It is difficult to increase forgiveness in a golf club head composed of a homogeneous or monolithic material, such as stainless steel, since there is a limit on the overall weight of a golf club acceptable to the typical golfer. To overcome this difficulty, designers have resorted to combining different materials (high density and low density) to achieve the desired center-of-gravity and large moment of inertia. A very high-density material provides a designer with the greatest freedom in improving the performance of a golf club head since less volume is needed to achieve the proper weighting. The most economical, commercially available material with a very high density is tungsten, which has a density of 19.3 grams per cubic centimeter.

One challenge in using heterogeneous materials is the ability to join the materials together in a golf club head Numerous techniques have been created by the golf industry to join heterogeneous materials in a golf club head One example is the GREAT BIG BERTHA® TUNGSTEN-TITANIUM™ irons, developed by the Callaway Golf Company of Carlsbad, Calif., which used a screw to attach a tungsten block to the rear and sole of a titanium iron. Another example is the GREAT BIG BERTHA® TUNGSTEN-INJECTED™ HAWK EYE® irons, also developed by the Callaway Golf Company, which feature an internal cavity with tungsten pellets in a solder, as set fort in U.S. Pat. No. 6,210,290, for an Internal Cavity Tungsten Titanium Iron, filed on Jun. 11, 1999. An example of a wood is the GREAT BIG BERTHA® HAWK EYE® drivers and fairway woods, also developed by the Callaway Golf Company, which use a tungsten screw in the sole of a titanium club head body. Other techniques use adhesives to join the materials, press fit the materials, braze the materials, or structurally hold one material piece within another material piece using undercuts or pockets.

For the most part, these techniques require a precisely machined weighting piece to fit within a precise location on a golf club head. The most economical method is to cast a golf club head body with a cavity for the weighting piece and attaching the weighting piece with a screw. However, casting tolerance are low, and require either machining of the cavity itself, or machining of the weighting piece to fit each cavity. The use of softer materials is undesirable since this creates difficulty in finishing the final product due to smearing of such soft materials during grinding of the golf club head.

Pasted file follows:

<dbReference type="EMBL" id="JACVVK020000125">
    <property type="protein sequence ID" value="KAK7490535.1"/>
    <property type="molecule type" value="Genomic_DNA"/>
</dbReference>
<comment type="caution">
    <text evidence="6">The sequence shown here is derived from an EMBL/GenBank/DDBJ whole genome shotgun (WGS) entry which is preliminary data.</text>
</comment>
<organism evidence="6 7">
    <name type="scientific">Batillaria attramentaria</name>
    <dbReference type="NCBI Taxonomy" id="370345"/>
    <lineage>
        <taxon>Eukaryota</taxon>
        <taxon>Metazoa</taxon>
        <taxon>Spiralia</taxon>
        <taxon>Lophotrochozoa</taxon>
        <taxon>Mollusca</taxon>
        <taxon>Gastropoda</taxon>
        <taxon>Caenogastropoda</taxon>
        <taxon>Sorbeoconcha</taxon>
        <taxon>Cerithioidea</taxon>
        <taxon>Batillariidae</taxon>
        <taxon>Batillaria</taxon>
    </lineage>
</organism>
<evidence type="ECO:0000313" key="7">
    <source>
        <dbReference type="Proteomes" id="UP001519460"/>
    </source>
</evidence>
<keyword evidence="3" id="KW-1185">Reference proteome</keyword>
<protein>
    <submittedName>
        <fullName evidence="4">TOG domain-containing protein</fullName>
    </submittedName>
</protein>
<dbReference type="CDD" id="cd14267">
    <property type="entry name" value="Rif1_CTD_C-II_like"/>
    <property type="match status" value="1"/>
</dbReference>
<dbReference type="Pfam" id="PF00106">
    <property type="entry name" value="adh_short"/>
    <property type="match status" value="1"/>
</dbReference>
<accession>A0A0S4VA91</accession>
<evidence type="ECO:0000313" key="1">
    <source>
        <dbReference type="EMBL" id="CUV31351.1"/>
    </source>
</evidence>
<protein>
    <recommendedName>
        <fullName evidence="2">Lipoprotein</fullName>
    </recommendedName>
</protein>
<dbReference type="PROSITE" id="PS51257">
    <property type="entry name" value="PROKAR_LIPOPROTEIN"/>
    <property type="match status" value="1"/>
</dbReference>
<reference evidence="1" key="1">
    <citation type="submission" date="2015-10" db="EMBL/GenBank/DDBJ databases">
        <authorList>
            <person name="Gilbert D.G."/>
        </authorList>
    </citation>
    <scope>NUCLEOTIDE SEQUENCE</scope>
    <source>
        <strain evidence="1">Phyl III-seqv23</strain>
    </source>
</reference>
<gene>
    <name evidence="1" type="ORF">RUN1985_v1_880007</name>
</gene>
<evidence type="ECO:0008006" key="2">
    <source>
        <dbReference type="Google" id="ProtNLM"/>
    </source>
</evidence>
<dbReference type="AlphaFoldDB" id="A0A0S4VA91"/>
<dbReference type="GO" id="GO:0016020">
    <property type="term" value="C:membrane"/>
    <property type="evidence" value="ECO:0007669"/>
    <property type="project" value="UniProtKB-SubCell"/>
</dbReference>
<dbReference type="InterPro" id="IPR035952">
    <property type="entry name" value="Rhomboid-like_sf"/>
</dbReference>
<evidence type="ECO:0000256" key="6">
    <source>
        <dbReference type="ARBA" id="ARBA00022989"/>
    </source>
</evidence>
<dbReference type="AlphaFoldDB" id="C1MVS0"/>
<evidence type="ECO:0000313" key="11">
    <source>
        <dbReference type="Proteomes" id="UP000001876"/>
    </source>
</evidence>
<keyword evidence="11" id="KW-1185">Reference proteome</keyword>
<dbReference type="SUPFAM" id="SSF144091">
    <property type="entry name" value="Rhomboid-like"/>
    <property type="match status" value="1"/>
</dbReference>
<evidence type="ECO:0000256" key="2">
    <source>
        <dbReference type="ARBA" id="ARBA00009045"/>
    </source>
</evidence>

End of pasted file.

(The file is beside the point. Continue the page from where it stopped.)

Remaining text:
Further, a co-casting process, where the weighting piece is incorporated in the mold prior to pouring the base metal, is very problematic depending on the materials since the weighting piece is relatively cold when the hot liquid base metal is cast around it causing thermal shock. Also, thermal expansion mismatch of materials is a problem with co-casting of heterogeneous materials. Other problems arise during re-shafting, where the golf club head is heated to remove the shaft. Such heating will result in low melting temperature materials (epoxies and solder) to flow, resulting in the possible movement of weighting pieces. Additionally, the secure and specific weighting mechanism of the prior art prevents the club from being weighted according to a particular swing of a particular golfer.